Game Review Data

Game Title

Denki Blocks
RAGE Software
1 to 4 Players. Battery Save.
Andrew Blanchard



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Ever since the groundbreaking Tetris, games developers have been banging their heads against the wall trying to replicate its success. 'What's the problem?', I hear you say. There really shouldn't be one but for some reason no one has yet managed to follow this game of falling blocks while retaining its simplicity and addictiveness. Up steps the next contender - Denki Blocks, from Gameboy newcomers Rage, which appears to have all the ingredients to become the Tetris of the new Millennium but did it give us sleepless nights or just put us to sleep?

Screen Shots


Outlining the gameplay in this title is simple to say the least; if Tetris can be defined as 'fitting falling shapes together', Denki Blocks is 'pushing coloured boxes together'. This may appear like mindless gameplay to you at the moment but read on, you may change your mind. The game starts off so simply you might wonder why you're playing it at all but this is really just a cleverly constructed learning curve so hang in there as by the time you reach the fourth area you'll be struggling to solve anything.

You start off by pushing same coloured blocks in order to fuse them together. It should be mentioned here that it is the walls and various obstacles (always in white) that move and not the blocks. The blocks will only move when a wall or another block pushes them. Got it? Good.

Things get more difficult with each color introduced. It may sound strange but you actually spend most of your time avoiding blocks. This is because joining blocks too early can trap you in a corner or jam the walls thus rendering you helpless. This can happen a lot to start with but using the 'Reset Puzzle' option will give you another crack at it. If this isn't enough, as a bonus, you'll sometimes be challenged to replicate a given shape using one of the colors which eventually opens up other areas.

We started off in 'Tournament Mode' where you solve puzzles from different hosts located in various parts of the island. There are 25 from each host set up in a grid fashion allowing you to tackle the puzzles in any order. Complete 15 and you win a special award and the option to try the next level of gameplay. There are other modes that have you beating times, matching the 'Par' moves already set and there's even a four player option using just one GBA. Another way to tackle the game is just to play all of the puzzles available although this is not as interesting as the other modes and only really for puzzle purists. The battery save system is exactly as you'd wish as your name and position are saved automatically even if you just switch off.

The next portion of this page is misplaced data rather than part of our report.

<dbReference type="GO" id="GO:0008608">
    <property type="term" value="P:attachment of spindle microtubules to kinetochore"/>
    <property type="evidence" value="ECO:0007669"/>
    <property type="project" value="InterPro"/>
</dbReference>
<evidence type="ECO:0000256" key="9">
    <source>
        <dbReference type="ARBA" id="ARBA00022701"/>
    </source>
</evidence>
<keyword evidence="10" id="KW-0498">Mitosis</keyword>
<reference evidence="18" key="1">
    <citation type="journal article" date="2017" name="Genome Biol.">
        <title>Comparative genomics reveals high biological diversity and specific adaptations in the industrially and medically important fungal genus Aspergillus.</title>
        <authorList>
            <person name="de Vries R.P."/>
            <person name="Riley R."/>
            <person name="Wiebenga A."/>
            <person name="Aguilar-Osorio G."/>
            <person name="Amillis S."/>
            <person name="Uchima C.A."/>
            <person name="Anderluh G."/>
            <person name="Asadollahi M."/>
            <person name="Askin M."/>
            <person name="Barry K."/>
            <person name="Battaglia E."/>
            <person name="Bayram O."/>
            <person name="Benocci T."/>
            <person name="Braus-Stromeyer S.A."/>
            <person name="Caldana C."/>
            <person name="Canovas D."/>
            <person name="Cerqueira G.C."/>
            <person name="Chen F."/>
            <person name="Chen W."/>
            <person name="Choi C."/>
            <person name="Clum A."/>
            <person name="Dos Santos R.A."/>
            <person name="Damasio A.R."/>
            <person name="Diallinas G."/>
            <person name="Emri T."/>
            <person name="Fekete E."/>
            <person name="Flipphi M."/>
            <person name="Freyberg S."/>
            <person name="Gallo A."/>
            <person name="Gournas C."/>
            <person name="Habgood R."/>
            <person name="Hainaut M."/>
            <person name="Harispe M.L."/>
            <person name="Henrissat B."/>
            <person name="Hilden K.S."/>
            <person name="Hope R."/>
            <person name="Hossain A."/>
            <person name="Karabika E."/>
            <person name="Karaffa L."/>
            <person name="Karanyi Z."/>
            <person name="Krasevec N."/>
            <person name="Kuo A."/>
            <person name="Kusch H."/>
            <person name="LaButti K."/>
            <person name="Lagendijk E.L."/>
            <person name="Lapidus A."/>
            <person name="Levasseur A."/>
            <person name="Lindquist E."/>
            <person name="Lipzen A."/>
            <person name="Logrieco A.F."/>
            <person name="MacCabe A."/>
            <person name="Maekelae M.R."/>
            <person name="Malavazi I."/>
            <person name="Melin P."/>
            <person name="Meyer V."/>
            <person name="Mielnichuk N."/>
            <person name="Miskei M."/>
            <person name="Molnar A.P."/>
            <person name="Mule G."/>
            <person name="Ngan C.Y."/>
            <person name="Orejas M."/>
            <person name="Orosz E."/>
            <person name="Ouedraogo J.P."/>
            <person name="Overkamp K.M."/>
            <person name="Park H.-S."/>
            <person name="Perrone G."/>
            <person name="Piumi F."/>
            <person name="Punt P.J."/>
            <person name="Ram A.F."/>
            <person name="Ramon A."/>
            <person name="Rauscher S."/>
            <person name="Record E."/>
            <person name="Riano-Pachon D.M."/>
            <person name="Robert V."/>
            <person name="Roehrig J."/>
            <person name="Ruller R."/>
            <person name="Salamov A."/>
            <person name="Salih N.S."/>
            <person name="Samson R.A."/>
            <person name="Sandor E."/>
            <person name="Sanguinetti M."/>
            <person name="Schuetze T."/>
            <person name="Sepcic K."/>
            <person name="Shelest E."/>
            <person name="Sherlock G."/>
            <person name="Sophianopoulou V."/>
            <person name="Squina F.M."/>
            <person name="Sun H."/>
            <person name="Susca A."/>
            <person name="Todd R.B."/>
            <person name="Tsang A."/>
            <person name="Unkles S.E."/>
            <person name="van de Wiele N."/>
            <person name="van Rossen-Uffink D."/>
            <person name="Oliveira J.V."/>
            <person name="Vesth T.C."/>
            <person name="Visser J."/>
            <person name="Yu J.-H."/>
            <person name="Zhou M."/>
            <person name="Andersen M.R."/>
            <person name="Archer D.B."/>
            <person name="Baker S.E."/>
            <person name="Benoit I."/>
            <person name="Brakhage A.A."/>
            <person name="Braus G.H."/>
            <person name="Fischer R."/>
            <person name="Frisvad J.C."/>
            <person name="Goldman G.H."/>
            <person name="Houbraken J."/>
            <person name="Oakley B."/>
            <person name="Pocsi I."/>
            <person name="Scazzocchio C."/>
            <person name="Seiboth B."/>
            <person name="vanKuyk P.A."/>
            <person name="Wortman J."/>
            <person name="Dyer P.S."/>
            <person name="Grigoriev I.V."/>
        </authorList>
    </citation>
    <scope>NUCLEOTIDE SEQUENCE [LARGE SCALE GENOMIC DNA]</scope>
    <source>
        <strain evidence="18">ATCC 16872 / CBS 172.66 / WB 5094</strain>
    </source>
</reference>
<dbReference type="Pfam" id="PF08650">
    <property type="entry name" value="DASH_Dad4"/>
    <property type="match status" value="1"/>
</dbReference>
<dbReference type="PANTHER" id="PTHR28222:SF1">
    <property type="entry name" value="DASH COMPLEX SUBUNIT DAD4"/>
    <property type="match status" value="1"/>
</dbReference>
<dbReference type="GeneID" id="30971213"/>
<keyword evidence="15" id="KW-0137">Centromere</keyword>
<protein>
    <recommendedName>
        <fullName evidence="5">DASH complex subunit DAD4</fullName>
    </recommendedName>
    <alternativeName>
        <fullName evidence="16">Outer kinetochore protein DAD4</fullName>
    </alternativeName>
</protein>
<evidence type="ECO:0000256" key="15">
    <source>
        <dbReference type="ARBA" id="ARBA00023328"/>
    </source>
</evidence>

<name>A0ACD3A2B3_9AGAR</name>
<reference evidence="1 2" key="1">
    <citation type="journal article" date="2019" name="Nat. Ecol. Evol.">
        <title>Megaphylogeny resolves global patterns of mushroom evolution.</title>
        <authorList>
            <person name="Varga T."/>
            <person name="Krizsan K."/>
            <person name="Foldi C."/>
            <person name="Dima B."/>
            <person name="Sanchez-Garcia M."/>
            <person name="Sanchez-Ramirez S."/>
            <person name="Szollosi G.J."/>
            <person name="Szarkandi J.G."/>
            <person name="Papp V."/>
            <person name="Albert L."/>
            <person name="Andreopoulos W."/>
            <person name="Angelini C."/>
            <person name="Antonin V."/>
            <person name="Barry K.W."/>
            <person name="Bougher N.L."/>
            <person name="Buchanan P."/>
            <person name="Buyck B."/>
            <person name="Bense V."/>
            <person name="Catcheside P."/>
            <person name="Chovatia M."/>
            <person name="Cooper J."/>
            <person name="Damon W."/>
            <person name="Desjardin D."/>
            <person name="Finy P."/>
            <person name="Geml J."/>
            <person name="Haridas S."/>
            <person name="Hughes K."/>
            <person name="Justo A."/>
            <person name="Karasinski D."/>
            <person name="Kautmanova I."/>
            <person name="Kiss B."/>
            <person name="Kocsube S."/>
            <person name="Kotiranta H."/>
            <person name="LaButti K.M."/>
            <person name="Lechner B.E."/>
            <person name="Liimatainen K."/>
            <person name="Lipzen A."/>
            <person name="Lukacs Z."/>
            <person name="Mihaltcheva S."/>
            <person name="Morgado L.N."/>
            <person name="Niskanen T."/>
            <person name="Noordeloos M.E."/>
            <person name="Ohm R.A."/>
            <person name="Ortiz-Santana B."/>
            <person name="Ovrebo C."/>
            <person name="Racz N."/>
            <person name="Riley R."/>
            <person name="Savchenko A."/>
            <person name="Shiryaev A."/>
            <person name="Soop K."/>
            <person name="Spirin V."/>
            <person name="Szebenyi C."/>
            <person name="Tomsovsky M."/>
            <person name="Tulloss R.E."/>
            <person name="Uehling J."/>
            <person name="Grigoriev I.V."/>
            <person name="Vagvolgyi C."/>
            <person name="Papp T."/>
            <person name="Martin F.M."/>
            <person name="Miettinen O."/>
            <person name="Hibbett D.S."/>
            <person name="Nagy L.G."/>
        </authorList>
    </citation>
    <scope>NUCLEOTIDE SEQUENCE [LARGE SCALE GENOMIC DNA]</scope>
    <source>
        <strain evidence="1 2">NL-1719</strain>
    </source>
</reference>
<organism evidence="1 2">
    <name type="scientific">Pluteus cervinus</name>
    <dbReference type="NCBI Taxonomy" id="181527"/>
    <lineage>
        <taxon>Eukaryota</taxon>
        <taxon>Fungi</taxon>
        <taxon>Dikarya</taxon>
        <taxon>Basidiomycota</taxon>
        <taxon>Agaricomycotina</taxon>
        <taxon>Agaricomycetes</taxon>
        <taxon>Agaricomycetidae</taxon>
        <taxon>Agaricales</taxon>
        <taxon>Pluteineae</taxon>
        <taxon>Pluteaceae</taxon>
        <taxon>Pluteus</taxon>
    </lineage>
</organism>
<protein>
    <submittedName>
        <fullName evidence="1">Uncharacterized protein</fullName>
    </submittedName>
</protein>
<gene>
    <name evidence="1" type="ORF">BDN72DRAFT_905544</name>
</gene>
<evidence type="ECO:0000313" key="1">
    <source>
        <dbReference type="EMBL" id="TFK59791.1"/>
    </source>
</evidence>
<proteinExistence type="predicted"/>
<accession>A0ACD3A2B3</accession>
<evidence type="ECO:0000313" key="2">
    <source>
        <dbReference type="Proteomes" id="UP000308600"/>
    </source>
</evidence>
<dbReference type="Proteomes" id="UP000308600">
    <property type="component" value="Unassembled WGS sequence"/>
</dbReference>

We're only reviewing the GBA version of this game as the differences between it and the GBC version are so slight it that it really didn't warrant a second look. Basically the GBC version gives you exactly the same gameplay so the end score stands for both versions. The GBA version has more levels and superior sound/graphics/animation and that's it. In an original marketing move UK residents with digital television can play a demo using 'OPEN' and your remote control. This really is the ultimate 'Try Before You Buy' and in the comfort of your own home too.


This is possibly the simplest control system we've seen as other than travelling through the various options the only in-game control used is the 'D-pad'. For anything else you need to know there's a whole tutorial section in the game which disposes of any need for a manual. Yes, this is a truly portable game.


Throughout the game you're treated to some wonderful airbrushed cartoon graphics that suit the gameplay perfectly. Everything has a very whimsical feel about it so you get the impression that this game never really takes itself too seriously. The style of animation also complements the title with large sprites dominating most cut scenes. One entertaining aspect of the game is the host puzzlers in 'Tournament Mode' who become visually emotional when you're playing the puzzles set by them. The Princess is especially amusing and when screaming she opens her mouth wide enough to swallow a small puppy.

Sound & Music

The music, like the graphics, immerses you fully in this wonderland of puzzles and, unusually, never becomes annoying. The sound effects too do justice to the gameplay but hey, these are just sliding blocks we're talking about.

Final Comments

The simplicity of this game makes it accessible to absolutely everyone. It's one of those games where even your parents could suddenly become very interested in your Gameboy. If you don't like Tetris or puzzle games in general then there's absolutely nothing here to change your mind. For everyone else, however, prepare to put the rest of your life on hold. This is handheld puzzling at its best.

@ EAGB Advance 2002. All rights reserved.